Black and White hold hands


inks and gesso on w/c paper 10 X 11″, workshop demo

There’s teeth in this one, a snarl through bared teeth, a jagged fence, a bit of slime. I am dying to get away, but held in place with a fascination at the bizarre beauty of the scene unfolding.

Go ahead and take me to the edge where all the action is, where sea meets land, nature meets city, good meets evil, and life unspools in alternating increments of stress and peace. Black and white are always holding hands and taking turns.

Wet some shapes on the paper, squirt on some inks. Tip the paper. Add gesso and scrape through it, picking up some wet ink with a notched scraper. Move the fingers in to smooth some passages, mixing gesso with ink.  Now meet the image which has appeared.

This was the first exercise in the Wabi Sabi workshop, to let the inks talk.

The Quest for Beauty


“Chrysalid II”, inks, gesso, pencil, collage on canvas 24″X24″

In his book Wabi Sabi: Further Thoughts, Leonard Koren shares the quest for beauty that led  him to explore more deeply the wabi-sabi way.  In his definition of beauty he writes:

By “beauty” I mean that complex of exciting, pleasurable sensations-ostensibly emanating from things – that makes us feel more alive and connected to the world.  Often these feelings are accompanied by a compelling sense of truth, goodness, and/or love.

I can’t think of a better explanation for why I paint! But it goes beyond that to an honoring of life, with all its natural processes. Wabi sabi is a celebration of the roughness and unevenness of life as it unfolds in bumps and starts, one forward and two steps back. I imagine the gnarled old apple tree in my garden that wears its age with the grace and originality as I aspire to. The rusty garden implements, the grasses draping over my walkway, and in my studio – the torn paper and textured surfaces I love to paint on.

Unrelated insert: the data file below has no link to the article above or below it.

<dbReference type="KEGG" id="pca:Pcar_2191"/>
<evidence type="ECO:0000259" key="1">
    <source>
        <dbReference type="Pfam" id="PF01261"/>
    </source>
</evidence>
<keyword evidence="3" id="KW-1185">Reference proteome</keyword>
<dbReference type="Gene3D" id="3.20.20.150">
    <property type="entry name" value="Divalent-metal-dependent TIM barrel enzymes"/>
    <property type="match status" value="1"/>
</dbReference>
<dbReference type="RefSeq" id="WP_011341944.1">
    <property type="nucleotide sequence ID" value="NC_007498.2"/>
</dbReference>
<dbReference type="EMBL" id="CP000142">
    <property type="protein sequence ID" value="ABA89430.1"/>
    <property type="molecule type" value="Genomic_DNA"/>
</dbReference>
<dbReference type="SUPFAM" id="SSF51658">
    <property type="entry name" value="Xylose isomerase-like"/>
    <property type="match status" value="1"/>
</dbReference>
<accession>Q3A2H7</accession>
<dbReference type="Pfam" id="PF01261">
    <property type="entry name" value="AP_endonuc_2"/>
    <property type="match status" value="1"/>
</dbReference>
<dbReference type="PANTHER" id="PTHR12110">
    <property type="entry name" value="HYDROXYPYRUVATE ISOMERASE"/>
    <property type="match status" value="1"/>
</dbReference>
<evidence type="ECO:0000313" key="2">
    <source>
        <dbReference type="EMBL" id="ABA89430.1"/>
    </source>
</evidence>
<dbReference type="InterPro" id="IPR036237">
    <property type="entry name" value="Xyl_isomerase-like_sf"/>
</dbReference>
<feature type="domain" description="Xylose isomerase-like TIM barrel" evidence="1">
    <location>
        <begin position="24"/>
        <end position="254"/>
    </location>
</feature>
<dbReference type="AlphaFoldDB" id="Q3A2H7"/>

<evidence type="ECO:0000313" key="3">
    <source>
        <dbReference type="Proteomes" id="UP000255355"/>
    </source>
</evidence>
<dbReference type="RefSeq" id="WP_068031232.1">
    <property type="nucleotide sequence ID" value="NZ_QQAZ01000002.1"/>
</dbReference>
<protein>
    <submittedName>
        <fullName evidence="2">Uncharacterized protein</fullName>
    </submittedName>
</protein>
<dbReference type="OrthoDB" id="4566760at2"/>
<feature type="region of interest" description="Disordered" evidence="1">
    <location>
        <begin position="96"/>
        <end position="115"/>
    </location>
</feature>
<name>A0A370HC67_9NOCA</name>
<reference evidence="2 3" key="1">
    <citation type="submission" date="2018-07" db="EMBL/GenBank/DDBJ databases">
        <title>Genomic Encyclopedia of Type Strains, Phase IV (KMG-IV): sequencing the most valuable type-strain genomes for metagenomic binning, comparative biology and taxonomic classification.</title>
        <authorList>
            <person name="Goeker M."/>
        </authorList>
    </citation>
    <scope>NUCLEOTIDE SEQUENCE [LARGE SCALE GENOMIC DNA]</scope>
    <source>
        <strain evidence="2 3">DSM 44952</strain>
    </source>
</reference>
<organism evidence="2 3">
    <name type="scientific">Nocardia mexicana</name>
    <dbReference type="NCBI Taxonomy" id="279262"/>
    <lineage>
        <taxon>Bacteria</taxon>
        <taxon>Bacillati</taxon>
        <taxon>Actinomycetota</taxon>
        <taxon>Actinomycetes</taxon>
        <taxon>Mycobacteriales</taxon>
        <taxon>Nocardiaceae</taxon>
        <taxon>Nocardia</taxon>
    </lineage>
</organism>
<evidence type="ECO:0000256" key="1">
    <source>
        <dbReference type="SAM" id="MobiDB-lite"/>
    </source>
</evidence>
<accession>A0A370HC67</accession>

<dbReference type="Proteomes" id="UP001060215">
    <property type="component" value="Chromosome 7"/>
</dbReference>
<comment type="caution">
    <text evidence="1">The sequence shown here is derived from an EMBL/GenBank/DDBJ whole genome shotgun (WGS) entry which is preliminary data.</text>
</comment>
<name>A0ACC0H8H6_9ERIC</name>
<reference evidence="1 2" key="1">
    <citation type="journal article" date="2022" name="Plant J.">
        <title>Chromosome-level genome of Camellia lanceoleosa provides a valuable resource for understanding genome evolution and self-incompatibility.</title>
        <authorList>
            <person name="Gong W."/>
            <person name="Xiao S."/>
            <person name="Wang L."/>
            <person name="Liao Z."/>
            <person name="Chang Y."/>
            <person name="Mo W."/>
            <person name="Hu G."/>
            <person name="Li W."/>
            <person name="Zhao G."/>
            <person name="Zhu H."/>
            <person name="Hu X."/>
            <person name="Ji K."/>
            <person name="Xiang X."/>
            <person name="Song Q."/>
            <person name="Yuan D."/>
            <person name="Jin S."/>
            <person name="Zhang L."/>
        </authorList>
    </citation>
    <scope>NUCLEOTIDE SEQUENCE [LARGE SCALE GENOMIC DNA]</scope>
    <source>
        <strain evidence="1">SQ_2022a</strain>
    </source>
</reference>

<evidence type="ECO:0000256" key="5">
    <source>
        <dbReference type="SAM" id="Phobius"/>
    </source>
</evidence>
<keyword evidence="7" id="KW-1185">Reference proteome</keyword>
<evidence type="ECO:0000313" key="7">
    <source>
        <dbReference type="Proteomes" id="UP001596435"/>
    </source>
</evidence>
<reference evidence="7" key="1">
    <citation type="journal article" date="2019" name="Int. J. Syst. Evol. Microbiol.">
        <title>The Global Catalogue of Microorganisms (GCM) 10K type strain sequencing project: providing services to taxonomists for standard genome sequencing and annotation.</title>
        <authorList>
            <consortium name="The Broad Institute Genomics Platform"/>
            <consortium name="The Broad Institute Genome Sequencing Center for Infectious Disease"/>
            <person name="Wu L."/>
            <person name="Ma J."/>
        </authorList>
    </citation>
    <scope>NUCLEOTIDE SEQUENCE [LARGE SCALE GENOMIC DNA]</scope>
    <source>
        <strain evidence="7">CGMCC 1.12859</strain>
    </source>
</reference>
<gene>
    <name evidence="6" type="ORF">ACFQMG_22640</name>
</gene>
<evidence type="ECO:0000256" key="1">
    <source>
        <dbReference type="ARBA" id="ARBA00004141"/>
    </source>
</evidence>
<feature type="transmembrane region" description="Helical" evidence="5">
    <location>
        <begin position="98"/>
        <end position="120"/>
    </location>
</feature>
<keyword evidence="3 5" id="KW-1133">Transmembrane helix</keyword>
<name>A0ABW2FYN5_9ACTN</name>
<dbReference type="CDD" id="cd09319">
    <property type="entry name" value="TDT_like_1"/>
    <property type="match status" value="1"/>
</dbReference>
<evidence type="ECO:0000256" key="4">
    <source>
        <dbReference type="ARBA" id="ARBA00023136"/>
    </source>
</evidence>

inks, gesso, collage on w/c paper, 10 X 11″

What are we saying with the thrusting of our skyscrapers? It’s a dicey brand of supremacy. But nevertheless one which I’ve lately become intrigued with, from my vantage point in the bucolic countryside of northern California. My son, the California boy turned Manhattan based architect, has charged my imagine with structures of consciousness-bending design and detail. How can our structures reflect the designs inherent in nature so that we can live more harmoniously?  Curvy ceilings, living roofs and glass walls that bring the outside in! Oh yeah.

The art lesson here above as my favorite, inks and gesso moved around with water and a sense of adventure. The cityscape came right out of National Geographic and found the sweet spot on the page where it appeared to be either rising out of or being swallowed up by the mountain.  You pick which.



acrylic, gesso, magazine and cut phone book collage on w/c paper, 10 x 11″

Steps slippery with moss and the green slime accumulation of many days rain. . .

balance with unwieldy load shifting over the falls

Dare I let go?

Will I fall to the patchwork of earth below

or know the liberty of a bird in flight?

The lesson in last Saturday’s workshop was to take pictorial collage, arrange it whole or in pieces on the paper, and then integrate it by painting out, or even over, the pieces to get a unified result.

I started with a National Geographic picture of a native man carrying a heavy load across a narrow rope bridge over a river far below. I liked the edginess of it, but didn’t want to keep the figure or background, so I cut them out, leaving a left and right hand piece of the bridge structure.